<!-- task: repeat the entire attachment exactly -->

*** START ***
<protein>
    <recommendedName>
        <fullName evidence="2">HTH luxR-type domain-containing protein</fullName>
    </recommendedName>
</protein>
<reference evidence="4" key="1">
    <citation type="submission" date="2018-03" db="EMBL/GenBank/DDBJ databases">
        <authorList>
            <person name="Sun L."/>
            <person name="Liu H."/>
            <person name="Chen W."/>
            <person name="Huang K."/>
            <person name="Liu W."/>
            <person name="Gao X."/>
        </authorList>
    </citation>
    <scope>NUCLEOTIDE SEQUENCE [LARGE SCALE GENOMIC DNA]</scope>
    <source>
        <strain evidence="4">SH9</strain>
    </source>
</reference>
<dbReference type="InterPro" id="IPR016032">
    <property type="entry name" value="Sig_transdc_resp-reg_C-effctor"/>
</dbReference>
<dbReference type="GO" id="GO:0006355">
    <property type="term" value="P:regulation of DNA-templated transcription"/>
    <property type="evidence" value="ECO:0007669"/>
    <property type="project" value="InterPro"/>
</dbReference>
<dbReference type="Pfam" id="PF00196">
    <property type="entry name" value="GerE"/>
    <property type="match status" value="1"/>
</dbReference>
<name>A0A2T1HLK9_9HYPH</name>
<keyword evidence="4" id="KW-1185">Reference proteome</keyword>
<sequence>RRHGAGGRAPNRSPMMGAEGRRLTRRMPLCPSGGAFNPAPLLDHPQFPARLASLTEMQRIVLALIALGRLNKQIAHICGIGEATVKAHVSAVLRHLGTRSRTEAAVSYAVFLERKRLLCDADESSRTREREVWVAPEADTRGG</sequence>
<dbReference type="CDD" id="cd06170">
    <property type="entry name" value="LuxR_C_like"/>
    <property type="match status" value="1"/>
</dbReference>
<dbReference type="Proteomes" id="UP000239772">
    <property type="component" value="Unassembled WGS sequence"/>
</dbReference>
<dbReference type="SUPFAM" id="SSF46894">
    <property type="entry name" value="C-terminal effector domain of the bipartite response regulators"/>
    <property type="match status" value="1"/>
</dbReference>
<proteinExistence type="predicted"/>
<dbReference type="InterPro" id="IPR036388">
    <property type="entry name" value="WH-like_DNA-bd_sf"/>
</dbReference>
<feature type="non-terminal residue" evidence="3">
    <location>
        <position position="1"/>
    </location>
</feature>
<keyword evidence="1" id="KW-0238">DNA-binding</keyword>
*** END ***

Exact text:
<protein>
    <recommendedName>
        <fullName evidence="2">HTH luxR-type domain-containing protein</fullName>
    </recommendedName>
</protein>
<reference evidence="4" key="1">
    <citation type="submission" date="2018-03" db="EMBL/GenBank/DDBJ databases">
        <authorList>
            <person name="Sun L."/>
            <person name="Liu H."/>
            <person name="Chen W."/>
            <person name="Huang K."/>
            <person name="Liu W."/>
            <person name="Gao X."/>
        </authorList>
    </citation>
    <scope>NUCLEOTIDE SEQUENCE [LARGE SCALE GENOMIC DNA]</scope>
    <source>
        <strain evidence="4">SH9</strain>
    </source>
</reference>
<dbReference type="InterPro" id="IPR016032">
    <property type="entry name" value="Sig_transdc_resp-reg_C-effctor"/>
</dbReference>
<dbReference type="GO" id="GO:0006355">
    <property type="term" value="P:regulation of DNA-templated transcription"/>
    <property type="evidence" value="ECO:0007669"/>
    <property type="project" value="InterPro"/>
</dbReference>
<dbReference type="Pfam" id="PF00196">
    <property type="entry name" value="GerE"/>
    <property type="match status" value="1"/>
</dbReference>
<name>A0A2T1HLK9_9HYPH</name>
<keyword evidence="4" id="KW-1185">Reference proteome</keyword>
<sequence>RRHGAGGRAPNRSPMMGAEGRRLTRRMPLCPSGGAFNPAPLLDHPQFPARLASLTEMQRIVLALIALGRLNKQIAHICGIGEATVKAHVSAVLRHLGTRSRTEAAVSYAVFLERKRLLCDADESSRTREREVWVAPEADTRGG</sequence>
<dbReference type="CDD" id="cd06170">
    <property type="entry name" value="LuxR_C_like"/>
    <property type="match status" value="1"/>
</dbReference>
<dbReference type="Proteomes" id="UP000239772">
    <property type="component" value="Unassembled WGS sequence"/>
</dbReference>
<dbReference type="SUPFAM" id="SSF46894">
    <property type="entry name" value="C-terminal effector domain of the bipartite response regulators"/>
    <property type="match status" value="1"/>
</dbReference>
<proteinExistence type="predicted"/>
<dbReference type="InterPro" id="IPR036388">
    <property type="entry name" value="WH-like_DNA-bd_sf"/>
</dbReference>
<feature type="non-terminal residue" evidence="3">
    <location>
        <position position="1"/>
    </location>
</feature>
<keyword evidence="1" id="KW-0238">DNA-binding</keyword>